it doesn't jump from the solenoid, it just clicks. I am actually wondering if I fried the grounding wire, I could smell a hint of burnt wire.
I thinking your battery is no longer to deliver it's full rated CCA amperage. Repeated deep discharge and over charging at too high an amperage, jump starting from a running automobile can damage these little batteries and cause the battery to loose capacity. Have the battery load tested, about any auto parts store can do this to see if its delivering its full rated output. If weak replace, it may be just too far discharged, charge overnight with a 2 amp charger. It takes a minimum of 10 hours to fully charge a discharged 20 amp/hour battery at 2 amp rate.
By jumping across the solenoid what is meant is to use a pair of old pliers or two old screwdrivers to physically short the two large terminals together at the solenoid thus giving the starter a direct path to the battery through what ever you are using to jump out the terminals with. If it turns over good then the problem is with the solenoid, if it still doesn't then its either the Battery, or Wiring connections at the battery, Large wiring connections at solenoid, Starter connection, or main engine ground loose or corroded or Perhaps a bad starter. What you are smelling are the contacts burning and ozone from the arcing of the contacts as they start to open from low voltage. The smell does not necessary mean your solenoid is fried or bad.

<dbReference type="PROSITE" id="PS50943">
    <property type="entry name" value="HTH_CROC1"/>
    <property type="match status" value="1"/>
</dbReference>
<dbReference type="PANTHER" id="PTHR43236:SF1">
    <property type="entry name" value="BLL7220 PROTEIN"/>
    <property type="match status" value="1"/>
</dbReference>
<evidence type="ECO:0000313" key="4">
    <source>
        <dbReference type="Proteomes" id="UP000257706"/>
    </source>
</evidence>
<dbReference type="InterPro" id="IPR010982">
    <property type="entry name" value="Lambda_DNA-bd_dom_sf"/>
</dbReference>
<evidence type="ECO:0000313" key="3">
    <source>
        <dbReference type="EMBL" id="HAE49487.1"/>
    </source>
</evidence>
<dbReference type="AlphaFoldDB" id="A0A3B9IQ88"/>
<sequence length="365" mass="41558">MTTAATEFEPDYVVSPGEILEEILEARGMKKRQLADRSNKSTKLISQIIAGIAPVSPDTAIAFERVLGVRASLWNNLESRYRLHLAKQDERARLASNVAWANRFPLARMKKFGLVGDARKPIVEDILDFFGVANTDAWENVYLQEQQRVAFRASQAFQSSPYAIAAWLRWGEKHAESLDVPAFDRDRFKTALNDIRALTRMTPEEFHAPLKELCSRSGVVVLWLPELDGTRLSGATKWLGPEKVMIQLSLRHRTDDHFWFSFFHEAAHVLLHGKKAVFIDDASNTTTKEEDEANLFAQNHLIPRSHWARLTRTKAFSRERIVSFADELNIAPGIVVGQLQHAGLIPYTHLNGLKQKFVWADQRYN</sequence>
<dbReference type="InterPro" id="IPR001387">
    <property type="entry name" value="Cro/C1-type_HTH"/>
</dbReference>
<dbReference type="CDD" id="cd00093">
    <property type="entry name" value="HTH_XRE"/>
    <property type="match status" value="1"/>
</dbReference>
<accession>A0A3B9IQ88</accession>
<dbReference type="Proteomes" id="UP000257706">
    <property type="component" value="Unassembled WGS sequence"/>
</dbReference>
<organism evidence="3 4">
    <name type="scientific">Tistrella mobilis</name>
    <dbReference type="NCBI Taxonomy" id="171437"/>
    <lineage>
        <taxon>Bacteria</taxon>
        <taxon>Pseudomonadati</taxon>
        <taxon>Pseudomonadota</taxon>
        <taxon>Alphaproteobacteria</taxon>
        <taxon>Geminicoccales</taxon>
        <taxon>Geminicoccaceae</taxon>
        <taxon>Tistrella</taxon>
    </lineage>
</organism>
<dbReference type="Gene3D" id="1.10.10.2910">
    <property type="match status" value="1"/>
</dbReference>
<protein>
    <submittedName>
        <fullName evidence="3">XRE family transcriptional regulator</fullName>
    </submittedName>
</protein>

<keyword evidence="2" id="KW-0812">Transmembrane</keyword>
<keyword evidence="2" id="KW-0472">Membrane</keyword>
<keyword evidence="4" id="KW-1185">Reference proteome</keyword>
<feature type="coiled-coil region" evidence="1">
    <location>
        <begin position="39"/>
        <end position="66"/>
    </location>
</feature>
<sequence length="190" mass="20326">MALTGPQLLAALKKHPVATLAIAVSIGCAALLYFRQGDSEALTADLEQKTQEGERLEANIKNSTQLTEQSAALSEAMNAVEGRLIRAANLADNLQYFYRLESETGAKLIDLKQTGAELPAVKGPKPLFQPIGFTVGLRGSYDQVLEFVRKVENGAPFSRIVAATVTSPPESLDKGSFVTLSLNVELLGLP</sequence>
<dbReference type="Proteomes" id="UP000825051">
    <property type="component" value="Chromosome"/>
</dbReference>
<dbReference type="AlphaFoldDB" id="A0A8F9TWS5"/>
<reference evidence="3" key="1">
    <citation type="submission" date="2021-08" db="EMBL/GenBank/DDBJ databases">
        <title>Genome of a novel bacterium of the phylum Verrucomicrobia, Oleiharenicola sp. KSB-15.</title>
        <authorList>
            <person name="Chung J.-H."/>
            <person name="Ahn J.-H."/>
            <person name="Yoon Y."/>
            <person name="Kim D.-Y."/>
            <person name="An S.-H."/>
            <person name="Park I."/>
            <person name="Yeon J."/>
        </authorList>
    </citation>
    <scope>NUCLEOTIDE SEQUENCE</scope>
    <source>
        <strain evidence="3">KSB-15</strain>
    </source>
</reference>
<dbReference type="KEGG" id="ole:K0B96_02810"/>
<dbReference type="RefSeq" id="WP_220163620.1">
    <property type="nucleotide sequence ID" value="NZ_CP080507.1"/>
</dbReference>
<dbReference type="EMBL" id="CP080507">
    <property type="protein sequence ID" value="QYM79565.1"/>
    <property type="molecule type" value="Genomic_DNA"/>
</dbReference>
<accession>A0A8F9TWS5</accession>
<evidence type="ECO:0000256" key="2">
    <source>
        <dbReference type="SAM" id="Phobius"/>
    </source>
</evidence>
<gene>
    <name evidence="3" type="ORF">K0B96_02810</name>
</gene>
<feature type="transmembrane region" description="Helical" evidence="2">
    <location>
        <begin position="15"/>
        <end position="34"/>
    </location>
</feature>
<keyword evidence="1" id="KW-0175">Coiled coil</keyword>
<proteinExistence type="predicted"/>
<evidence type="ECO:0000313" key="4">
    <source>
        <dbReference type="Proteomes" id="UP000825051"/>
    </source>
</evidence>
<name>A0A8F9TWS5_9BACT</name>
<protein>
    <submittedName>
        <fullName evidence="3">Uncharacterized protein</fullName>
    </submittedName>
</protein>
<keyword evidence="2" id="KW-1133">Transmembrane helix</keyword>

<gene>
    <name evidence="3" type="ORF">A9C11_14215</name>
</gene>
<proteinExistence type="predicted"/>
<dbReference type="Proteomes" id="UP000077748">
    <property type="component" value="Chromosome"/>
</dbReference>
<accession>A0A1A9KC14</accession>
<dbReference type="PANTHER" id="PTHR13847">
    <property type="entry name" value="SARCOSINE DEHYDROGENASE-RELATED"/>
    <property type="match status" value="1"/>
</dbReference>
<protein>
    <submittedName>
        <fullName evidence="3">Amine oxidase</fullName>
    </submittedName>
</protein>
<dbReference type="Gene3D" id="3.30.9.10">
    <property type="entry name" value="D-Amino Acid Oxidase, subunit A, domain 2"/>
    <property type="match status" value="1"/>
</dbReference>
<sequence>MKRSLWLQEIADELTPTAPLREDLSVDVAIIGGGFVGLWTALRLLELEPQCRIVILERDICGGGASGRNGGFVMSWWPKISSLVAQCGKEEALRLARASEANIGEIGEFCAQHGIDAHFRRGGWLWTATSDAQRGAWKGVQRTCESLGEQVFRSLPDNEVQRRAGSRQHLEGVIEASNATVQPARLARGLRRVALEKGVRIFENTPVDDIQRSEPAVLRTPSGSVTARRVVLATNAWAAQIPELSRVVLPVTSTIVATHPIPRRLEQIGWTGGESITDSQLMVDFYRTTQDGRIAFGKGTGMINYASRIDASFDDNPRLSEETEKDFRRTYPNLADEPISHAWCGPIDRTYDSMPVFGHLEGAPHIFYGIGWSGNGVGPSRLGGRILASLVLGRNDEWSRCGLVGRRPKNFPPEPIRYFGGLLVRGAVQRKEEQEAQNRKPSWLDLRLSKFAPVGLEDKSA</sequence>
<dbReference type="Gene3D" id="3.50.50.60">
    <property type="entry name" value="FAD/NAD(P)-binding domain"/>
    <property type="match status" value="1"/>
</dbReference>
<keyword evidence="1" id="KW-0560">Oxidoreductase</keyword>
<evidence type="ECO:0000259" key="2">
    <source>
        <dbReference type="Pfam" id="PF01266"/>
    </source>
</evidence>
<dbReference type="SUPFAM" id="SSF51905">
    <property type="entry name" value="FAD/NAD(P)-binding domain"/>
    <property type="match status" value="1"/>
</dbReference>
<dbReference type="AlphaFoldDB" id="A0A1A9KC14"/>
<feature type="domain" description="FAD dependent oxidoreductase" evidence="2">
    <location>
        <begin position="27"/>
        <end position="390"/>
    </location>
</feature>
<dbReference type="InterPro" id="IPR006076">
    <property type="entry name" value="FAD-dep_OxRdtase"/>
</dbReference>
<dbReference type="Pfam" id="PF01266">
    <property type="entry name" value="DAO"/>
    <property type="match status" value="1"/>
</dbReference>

The solenoid is just a relay or switch that via the push button supplies to a low current signal to energize a coil that causes large high current contacts to connect the two large wires together internally. In actuality, both large wires are positive. One is hot all the time the other is hot only when the solenoid is energized feeding power to the starter. There are 3 small wires, Black is a coil ground, green is coil positive which momentary supplies 12 volts from the push button to energize the coil. and Red is 12 volt supply from the battery to the fuse box which is internally connected inside the solenoid to the large positive cable connection from the battery.
The clicking is caused when the voltage drops below the level needed to energize the solenoid coil. The starter takes a lot of power or juice and places a lot of load upon the battery. It can cause the battery voltage to sag below the level needed to energize the coil. Then the coil looses power and the solenoid opens, since now there is no load on the battery, voltage recovers high enough until enough to re-energize the coil and this starts all over again, click, click click as the main solenoid contacts make and break with high and low voltage from the battery.. Weak bad battery, Battery not fully charged, Loose cables or bad starter is always the problem in such cases. If you were to look at the battery voltage while the solenoid is clicking, it would be jumping from about 7-9 volts to almost 12 volts as the solenoid contacts clicks open and closed.
In rare cases the main high current contacts of the solenoid could be pitted or corroded enough to prevent full current from passing through them to the starter. This would not necessary cause a clicking sound, just appear like a weak battery or not enough power to turn over the engine.
Remember all of his, so you can help out the next guy that posts a problem with a clicking solenoid and I'll not have to retype all this again. <grin>